Skip to Main Content GCEP Home Page
blank space
HOME | RESEARCH | OUTREACH | EVENTS | NEWS | TECHNICAL LIBRARY | ABOUT US
spacer
Site Search Stanford University blank space
blank space
blank space
Link to Research Research Areas & Activities Renewables Hydrogen Carbon-Based Energy Systems Electrochemistry and Electric Grid Other Research Integrated Assessment Exploratory Research Analysis Activities Technical Reports
Other Research > Exploratory Research
Next Generation High-Efficiency Low-Cost Thin Film Photovoltaics

May 2009 – April 2011

Investigators

Bruce Clemens and Alberto Salleo, Materials Science and Engineering, Stanford University

Objective

This research investigates ion-beam assisted deposition (IBAD) of textured templates that can be used to make efficient crystalline-Si thin-film solar cells. The idea behind this approach is that ion beams can be used to selectively determine the crystal orientation of the deposited crystalline films. By means of this technique, one could grow a polycrystalline film with well-aligned grains and therefore “smoother” grain-to-grain interfaces. As a result, the charges generated within the light-absorbing thin-film would undergo much fewer recombination processes at the grain boundaries and the overall conversion efficiency of the photovoltaic cell would be substantially improved.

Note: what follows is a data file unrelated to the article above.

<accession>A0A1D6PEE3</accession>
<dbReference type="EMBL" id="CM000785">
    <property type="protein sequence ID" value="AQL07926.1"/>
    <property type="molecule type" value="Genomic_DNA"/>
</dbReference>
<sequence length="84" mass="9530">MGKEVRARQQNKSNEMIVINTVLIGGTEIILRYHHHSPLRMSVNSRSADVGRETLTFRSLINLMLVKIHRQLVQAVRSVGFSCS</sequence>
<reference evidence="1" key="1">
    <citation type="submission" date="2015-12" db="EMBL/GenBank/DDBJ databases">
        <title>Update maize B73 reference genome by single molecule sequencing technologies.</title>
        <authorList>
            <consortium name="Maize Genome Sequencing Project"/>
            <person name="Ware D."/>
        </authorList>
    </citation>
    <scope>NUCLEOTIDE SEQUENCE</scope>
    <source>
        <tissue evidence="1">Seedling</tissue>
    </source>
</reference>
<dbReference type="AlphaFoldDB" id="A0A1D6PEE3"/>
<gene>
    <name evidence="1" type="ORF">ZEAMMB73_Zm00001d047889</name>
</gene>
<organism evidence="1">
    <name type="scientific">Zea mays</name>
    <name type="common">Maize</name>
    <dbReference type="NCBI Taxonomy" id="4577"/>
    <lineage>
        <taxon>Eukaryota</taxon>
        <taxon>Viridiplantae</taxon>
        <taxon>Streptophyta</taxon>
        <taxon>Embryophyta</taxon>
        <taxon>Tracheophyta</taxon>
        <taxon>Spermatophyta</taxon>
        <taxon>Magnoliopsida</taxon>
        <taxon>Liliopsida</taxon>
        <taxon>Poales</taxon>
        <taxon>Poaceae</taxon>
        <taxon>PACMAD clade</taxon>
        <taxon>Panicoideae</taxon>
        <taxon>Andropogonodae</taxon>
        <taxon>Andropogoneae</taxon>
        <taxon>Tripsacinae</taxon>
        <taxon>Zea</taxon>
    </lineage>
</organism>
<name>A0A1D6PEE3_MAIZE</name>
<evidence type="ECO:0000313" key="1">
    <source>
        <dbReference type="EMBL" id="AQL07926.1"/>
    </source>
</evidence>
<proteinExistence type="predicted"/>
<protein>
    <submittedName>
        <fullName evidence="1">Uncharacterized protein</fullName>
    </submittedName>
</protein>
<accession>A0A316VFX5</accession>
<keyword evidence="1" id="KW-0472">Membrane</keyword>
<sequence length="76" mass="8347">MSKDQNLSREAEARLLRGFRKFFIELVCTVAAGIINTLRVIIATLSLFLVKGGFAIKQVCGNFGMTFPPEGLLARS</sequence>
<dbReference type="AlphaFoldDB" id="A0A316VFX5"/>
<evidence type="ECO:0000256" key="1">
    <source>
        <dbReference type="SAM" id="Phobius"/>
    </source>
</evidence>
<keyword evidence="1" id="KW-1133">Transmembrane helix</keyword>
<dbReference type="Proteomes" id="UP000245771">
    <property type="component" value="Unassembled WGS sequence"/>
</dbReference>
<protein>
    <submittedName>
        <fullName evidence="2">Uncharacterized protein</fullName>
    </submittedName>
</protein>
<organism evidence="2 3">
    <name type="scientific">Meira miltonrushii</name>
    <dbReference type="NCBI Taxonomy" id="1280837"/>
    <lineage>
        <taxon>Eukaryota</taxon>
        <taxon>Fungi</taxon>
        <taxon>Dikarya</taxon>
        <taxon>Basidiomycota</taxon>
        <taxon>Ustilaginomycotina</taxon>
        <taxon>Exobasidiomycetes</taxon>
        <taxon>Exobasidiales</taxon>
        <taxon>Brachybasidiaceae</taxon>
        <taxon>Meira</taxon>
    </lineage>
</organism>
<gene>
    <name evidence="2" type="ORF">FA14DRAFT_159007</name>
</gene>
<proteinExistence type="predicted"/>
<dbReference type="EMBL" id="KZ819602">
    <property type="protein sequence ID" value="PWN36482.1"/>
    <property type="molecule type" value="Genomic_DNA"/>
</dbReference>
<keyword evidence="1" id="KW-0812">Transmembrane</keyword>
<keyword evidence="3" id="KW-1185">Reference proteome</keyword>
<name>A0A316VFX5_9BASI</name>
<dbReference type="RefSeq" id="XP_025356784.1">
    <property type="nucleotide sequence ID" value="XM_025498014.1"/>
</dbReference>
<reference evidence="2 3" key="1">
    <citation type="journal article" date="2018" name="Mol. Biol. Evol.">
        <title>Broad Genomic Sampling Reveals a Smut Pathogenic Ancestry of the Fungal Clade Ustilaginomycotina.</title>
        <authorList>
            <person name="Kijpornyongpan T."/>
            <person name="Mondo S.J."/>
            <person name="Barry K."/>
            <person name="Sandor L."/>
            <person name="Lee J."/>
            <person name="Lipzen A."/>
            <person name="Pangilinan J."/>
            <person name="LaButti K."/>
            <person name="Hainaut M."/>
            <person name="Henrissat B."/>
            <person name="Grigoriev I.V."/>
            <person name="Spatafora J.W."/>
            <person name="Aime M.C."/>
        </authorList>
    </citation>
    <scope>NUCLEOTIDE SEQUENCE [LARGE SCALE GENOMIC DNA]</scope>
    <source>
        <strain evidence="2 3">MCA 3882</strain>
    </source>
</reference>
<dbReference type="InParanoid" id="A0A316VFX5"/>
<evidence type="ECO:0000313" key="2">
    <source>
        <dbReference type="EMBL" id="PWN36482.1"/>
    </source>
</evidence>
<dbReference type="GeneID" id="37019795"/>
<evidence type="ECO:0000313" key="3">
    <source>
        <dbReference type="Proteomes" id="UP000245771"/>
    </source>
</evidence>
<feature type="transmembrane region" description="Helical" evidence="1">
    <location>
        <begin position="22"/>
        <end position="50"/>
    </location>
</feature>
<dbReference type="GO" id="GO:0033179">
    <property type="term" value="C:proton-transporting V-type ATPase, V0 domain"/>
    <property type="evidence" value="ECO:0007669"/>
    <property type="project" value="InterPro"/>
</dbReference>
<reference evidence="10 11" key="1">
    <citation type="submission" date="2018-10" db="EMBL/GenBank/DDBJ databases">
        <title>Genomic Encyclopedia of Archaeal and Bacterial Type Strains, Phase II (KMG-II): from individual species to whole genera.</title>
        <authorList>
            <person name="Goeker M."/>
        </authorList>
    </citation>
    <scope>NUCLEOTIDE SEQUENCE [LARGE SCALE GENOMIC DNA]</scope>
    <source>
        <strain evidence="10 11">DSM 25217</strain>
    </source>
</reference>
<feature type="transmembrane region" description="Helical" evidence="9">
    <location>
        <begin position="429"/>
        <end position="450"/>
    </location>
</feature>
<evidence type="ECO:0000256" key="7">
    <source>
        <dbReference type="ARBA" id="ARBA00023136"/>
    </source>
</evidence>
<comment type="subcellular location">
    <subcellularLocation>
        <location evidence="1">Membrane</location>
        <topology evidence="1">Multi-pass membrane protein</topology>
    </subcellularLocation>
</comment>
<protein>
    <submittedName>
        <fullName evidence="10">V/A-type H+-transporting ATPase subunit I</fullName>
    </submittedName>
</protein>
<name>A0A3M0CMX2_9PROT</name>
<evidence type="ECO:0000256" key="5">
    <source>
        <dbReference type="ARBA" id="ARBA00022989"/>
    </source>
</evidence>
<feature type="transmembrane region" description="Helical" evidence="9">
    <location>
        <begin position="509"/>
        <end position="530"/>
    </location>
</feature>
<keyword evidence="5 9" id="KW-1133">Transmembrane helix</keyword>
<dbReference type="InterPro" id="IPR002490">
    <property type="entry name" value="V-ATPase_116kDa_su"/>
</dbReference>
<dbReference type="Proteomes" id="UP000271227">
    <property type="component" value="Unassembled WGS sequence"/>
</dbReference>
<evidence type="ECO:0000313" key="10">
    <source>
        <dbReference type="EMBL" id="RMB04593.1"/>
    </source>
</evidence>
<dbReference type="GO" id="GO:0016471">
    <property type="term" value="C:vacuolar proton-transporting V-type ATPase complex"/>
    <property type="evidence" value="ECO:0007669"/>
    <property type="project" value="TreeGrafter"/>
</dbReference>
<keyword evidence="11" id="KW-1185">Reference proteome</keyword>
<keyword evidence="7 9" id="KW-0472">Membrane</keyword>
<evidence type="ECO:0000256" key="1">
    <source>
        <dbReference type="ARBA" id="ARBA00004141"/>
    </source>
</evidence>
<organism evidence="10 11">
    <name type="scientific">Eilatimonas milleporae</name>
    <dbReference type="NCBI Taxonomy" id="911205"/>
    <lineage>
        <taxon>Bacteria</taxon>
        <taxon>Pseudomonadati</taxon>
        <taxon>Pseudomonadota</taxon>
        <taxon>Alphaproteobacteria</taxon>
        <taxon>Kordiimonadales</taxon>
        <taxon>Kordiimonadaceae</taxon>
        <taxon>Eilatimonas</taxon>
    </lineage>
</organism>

Progress Report

Presentations

Groves, J. R., G. J. Hayes, J. B. Li, R. F. DePaula , R. H. Hammond, A. Salleo, and B. M. Clemens. “Biaxial Texturing of Inorganic Photovoltaic Thin Films Using Low Energy Ion Beam Irradiation During Growth” Materials Research Symposium Proceedings, Spring 2010.

 

HOME  |  RESEARCH  |  EVENTS  |  NEWS  |  TECHNICAL LIBRARY  |  ABOUT  |  TERMS OF USE  |  SITE MAP  | 

© Copyright 2017-18 Stanford University: Global Climate and Energy Project (GCEP)


Restricted Use of Materials from GCEP Site: User may download materials from GCEP site only for User's own personal, non-commercial use. User may not otherwise copy, reproduce, retransmit, distribute, publish, commercially exploit or otherwise transfer any material without obtaining prior GCEP or author approval.